Considered to be one of the most beautiful Mayan archaeological sites, Tulum is by no means the largest, but its location serves as a striking backdrop to its history.
The only Mayan archaeological site to be in use at the time of the Spanish conquest, “Tulum” means “wall” in Maya. Also known as Zama, or city of dawn, this beautiful site sits on 15-meter high cliffs above the sea. Primarily in use from 1200 to 1450, it was the major commercial port for Coba and other cities in the interior.
Abandoned by the 16th century, local people still visited the temples to burn copal and pray until recent times. About one and a half hours south of Cancún, the site is open daily from 8 am to 5 pm. Coming from Cancún, be sure to take the first exit marked Tulum which will take you to the ruins, not the town of Tulum itself. The highway from Cancún has many eco-tourist cenotes where you can swim and snorkel in the fresh waters, and explore caves.
Tulum was surrounded on three sides by a rock wall, which may have been for defense, and protected on the eastern side by the sea. The chief structure of Tulum, El Castillo (The Castle) sits on a high point of the site, facing the ocean. Reefs just off the coast make entry into Tulum difficult, and it’s theorized that one of the purposes of El Castillo was to act as a lighthouse and guidance system for boats. One of the most striking buildings, the Templo del Dios Descendente, features the diving or descending god. His image appears all over the site, but his true name and meaning are not known. Linked to rain, lightning, and water, he may be a bee god, as honey was one of the major trade products of the Mayas in this region. Tulum has easily accessible, beautiful beaches, so you can have a refreshing swim after exploring the site. Continuing south of the highway from the Tulum site, turn left at the next Tulum sign. This will take you to the old coastal road which leads south to Punta Allen, through the Sian Ka’an Biosphere.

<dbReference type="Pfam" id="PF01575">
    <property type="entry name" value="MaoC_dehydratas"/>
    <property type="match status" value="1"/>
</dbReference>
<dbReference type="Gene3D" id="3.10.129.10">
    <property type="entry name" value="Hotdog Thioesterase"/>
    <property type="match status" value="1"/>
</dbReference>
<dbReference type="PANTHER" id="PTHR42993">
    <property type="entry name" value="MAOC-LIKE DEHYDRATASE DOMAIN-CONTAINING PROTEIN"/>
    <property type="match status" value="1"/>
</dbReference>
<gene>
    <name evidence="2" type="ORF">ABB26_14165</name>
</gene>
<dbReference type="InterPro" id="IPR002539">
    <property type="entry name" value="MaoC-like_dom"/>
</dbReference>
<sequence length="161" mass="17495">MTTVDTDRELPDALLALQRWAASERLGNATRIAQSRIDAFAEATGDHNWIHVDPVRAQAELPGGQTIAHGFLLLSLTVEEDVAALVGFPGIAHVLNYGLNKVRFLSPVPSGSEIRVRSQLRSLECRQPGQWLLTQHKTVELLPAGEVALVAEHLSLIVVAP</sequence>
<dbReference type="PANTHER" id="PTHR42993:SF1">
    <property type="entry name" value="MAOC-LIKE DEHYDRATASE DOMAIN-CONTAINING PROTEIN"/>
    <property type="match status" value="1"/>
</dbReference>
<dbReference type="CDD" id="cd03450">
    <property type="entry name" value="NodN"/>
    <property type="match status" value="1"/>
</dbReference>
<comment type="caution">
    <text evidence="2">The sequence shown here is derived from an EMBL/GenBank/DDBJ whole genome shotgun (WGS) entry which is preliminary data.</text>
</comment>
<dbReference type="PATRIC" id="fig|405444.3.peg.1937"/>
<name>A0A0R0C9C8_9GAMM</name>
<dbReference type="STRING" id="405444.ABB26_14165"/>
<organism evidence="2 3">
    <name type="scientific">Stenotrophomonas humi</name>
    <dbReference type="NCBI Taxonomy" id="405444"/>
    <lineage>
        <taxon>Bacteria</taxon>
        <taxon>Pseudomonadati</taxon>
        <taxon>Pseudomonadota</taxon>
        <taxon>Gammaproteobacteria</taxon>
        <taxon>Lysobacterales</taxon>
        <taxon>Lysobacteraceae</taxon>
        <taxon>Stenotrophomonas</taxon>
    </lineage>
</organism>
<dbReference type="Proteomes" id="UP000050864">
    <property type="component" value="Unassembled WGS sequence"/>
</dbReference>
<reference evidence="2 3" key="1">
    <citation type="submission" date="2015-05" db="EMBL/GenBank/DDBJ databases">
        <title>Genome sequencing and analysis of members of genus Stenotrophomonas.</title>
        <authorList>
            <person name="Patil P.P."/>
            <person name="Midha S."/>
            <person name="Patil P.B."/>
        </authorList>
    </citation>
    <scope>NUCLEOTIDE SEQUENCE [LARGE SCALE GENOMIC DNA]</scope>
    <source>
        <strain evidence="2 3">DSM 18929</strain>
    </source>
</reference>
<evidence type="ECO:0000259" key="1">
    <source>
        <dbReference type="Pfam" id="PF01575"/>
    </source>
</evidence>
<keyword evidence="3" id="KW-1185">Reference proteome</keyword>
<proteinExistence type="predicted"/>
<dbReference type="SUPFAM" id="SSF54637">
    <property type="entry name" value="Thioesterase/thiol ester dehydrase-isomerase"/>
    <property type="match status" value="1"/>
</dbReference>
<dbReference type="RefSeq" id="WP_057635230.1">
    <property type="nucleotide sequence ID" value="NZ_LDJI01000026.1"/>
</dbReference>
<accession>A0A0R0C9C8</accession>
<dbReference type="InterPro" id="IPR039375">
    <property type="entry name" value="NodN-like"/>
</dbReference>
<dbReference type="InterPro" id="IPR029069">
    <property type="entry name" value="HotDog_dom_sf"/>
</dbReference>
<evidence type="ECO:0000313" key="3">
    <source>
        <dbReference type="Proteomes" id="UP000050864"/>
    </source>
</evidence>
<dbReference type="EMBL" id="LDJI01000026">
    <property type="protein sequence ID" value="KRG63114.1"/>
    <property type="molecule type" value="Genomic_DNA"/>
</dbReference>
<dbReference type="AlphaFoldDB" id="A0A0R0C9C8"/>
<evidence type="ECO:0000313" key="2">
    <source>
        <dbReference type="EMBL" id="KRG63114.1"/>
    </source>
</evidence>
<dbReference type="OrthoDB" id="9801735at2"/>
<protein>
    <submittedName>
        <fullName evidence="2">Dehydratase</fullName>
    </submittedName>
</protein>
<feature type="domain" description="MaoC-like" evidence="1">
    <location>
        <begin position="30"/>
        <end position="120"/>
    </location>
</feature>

Many ecological resorts, from fancy to rustic, dot the highway. For a true Mayan adventure, stay in one of the rustic cabanas, which feature palapa roofs, private bathrooms, and candle-lit evenings. The town of Tulum is beginning to offer more services – restaurants, internet access, phone service, etc.
The Sian Ka’an (where the sky is born) Biosphere, about half an hour south of Tulum, was established as a nature reserve in 1986. Featuring tropical forests, wetlands, and the sea, it has amazing biodiversity. Over 300 species of butterflies and 345 species of birds, endangered mammals such as jaguars, pumas, and tapirs, and nesting sea turtles have all been observed. Bonefishing trips may be booked with local guides, and an excellent boat and snorkel trip are available taking you through the ancient Mayan canals used for transporting goods into the interior. Whether your main reason for visiting is the Mayan archaeology, the cenotes and underwater caves, bonefishing, or bird-watching, there’s plenty to do and see in the Tulum area! Tulum can be reached by bus from Cancún, Playa del Carmen, or Mérida. For a bus schedule, try the websites on our Transportation page. Tulum is located 130 km. south of Cancun.
While visiting Tulum, keep in mind that this paradise is slowly dying as a result of over-development. Click here to learn more.
How to get there:
Directly from Merida, take the toll road toward Cancun and turn south toward Playa del Carmen to avoid going through Cancun. Follow the signs to Tulum from there.
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